Biden won Pennsylvania by around 80,000 votes in 2020, Wisconsin by over 20,000 votes, Georgia by about 12,000, and Arizona by over 10,000 votes. Tens of thousands of Arab Americans live in each of those states, according to the U.S. Census Bureau.
Majorities of Democrats, Republicans and independents support a ceasefire and the Biden administration using its diplomatic leverage to “prevent further violence and civilian deaths” in Gaza, according to an October poll of over 1,300 likely voters from the left-wing firm Data for Progress.
“Mr. President, the American people are not with you on this one,” said Michigan Rep. Rashida Tlaib, a Palestinian-American, in a video she posted on social media on Friday. “We will remember in 2024.”
The video, interspersed with protest footage from across the U.S. and videos of bloodied children in Gaza, ends with text on a black background stating “Joe Biden supported the genocide of the Palestinian people.”
“The American people won’t forget,” the text continues. “Biden, support a ceasefire now, or don’t count on us in 2024.”
Tlaib represents part of Detroit and the surrounding areas, home to one of the largest Muslim communities in the U.S. She is among the 18 congressional Democrats to call for a cease-fire so far, including the second-ranking Democrat in the Senate, Dick Durbin of Illinois.
But the Biden administration continues to defer to Israel and resist calls for a cease-fire, including from the thousands who flooded into Washington on Saturday for what was likely the largest pro-Palestinian demonstration in U.S. history. Four days after the violence began, White House Press Secretary Karine Jean-Pierre described calls for a cease-fire in Gaza and cutting off military aid to Israel as “repugnant” and “disgraceful.”
“In a situation in which a terrorist group takes 200 hostages and kills 1,400 people and is hiding under tunnels, including the leaders, a cease-fire is just not really the word — the word to use,” a senior administration official said on a press call on Friday. “A cease-fire, I think, depends on the Israelis feeling secure and ensuring that something like this cannot happen again.”
More than 10,000 people have died in Gaza, including over 4,000 children, according to the Ministry of Health there. The ministry is run by Hamas — the terrorist group controls much of the infrastructure in Gaza — but international entities like the United Nations and Human Rights Watch have long trusted the numbers and even Israel has reported similar totals in past wars.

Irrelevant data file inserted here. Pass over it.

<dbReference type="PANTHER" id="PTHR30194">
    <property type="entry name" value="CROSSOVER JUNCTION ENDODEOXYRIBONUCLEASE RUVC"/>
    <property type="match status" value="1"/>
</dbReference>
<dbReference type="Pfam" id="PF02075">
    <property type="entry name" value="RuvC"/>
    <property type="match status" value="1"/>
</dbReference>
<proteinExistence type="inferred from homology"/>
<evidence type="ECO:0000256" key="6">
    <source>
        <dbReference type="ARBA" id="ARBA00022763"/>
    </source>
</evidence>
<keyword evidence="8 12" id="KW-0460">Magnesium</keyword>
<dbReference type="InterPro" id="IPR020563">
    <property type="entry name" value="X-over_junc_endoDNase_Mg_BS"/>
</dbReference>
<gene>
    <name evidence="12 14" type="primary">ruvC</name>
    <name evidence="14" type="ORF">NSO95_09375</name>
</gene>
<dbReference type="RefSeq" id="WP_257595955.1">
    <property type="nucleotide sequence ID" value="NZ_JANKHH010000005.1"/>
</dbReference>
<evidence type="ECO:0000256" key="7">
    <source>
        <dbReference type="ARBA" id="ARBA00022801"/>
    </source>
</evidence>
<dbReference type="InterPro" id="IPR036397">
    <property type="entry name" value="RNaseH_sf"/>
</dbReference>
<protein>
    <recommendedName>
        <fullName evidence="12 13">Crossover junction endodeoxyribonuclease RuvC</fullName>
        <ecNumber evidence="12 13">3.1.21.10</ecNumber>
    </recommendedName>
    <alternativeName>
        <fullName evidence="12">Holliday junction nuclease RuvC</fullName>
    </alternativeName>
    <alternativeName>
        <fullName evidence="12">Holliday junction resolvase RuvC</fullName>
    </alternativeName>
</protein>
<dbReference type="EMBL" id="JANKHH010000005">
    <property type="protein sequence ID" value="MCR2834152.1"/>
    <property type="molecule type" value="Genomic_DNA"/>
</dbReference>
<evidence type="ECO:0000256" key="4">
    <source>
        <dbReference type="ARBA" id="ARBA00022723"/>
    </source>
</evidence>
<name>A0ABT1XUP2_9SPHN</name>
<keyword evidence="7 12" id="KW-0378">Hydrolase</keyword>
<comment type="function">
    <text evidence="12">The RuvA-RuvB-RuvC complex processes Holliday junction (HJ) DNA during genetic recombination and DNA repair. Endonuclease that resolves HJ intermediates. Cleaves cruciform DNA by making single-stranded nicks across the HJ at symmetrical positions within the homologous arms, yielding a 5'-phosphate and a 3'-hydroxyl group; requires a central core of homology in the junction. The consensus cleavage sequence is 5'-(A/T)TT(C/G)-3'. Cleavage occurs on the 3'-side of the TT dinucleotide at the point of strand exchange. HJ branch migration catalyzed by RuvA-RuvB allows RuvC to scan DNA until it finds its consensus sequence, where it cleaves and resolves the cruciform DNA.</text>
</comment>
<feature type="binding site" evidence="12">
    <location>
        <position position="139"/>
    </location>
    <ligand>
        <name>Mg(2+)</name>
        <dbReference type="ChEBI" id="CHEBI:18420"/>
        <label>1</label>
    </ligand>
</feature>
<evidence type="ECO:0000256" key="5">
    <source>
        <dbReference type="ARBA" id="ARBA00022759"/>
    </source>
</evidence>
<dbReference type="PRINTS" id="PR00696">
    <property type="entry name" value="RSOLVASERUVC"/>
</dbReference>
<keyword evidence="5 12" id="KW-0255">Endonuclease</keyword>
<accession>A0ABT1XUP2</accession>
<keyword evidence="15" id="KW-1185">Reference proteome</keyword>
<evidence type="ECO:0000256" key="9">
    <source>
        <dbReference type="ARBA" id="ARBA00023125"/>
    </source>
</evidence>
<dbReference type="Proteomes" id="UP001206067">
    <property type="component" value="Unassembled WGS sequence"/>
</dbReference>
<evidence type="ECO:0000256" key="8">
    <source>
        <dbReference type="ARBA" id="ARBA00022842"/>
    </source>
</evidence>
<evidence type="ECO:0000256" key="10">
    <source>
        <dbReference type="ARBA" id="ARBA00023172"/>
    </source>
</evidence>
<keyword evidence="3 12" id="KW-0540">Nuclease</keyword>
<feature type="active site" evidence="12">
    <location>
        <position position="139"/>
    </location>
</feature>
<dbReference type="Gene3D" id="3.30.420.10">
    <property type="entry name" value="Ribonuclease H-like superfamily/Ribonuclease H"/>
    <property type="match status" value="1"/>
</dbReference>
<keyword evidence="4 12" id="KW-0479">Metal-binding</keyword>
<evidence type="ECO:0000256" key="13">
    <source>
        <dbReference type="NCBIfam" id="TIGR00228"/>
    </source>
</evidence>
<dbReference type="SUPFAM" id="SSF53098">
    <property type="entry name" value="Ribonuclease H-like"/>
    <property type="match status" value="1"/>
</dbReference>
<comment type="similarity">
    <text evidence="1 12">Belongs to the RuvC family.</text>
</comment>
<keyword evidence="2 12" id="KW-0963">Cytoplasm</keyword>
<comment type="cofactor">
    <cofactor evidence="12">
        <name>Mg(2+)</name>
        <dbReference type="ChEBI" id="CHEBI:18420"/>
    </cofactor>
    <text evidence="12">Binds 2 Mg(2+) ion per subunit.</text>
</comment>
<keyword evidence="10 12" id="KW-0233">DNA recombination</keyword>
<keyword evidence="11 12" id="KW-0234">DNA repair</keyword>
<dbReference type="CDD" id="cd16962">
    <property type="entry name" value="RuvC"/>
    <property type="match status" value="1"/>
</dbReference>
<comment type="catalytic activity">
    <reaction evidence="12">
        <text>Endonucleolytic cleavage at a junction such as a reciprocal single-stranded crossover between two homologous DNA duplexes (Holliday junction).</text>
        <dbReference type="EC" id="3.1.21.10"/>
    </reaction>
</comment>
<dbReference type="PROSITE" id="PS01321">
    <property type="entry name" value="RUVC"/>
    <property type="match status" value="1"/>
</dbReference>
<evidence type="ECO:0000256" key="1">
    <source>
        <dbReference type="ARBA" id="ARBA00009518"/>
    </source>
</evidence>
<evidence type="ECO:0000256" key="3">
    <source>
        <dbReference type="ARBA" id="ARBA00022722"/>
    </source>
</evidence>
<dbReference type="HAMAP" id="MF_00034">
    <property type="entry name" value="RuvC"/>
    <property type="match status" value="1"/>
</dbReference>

Biden said on Sunday progress was being made on negotiating a humanitarian pause with Israel and the White House said on Monday he spoke with Israeli Prime Minister Benjamin Netanyahu and “discussed the possibility of tactical pauses to provide civilians with opportunities to safely depart from areas of ongoing fighting, to ensure assistance is reaching civilians in need, and to enable potential hostage releases.”
While the Lake Research poll released on Monday included a relatively small sample size of less than 500 likely Democratic voters — the margin of error for the Arab and Muslim Democrats was nearly 10% — other polling has shown a broader trend of Biden’s poll numbers slipping in a potential rematch with Trump.
Polls conducted by the New York Times and Siena College released on Sunday and Monday found Trump with substantial leads over Biden in five battleground states: Nevada, Georgia, Arizona, Michigan and Pennsylvania. The polling sent shockwaves through Democratic politics, reigniting concerns that Biden’s low approval numbers with voters and concerns about his age will be too difficult to overcome in the year until November 2024.
“It's very late to change horses; a lot will happen in the next year that no one can predict & Biden's team says his resolve to run is firm,” wrote David Axelrod, the architect of President Barack Obama presidential campaigns, of the New York Times/Siena College polling. “But the stakes of miscalculation here are too dramatic to ignore.”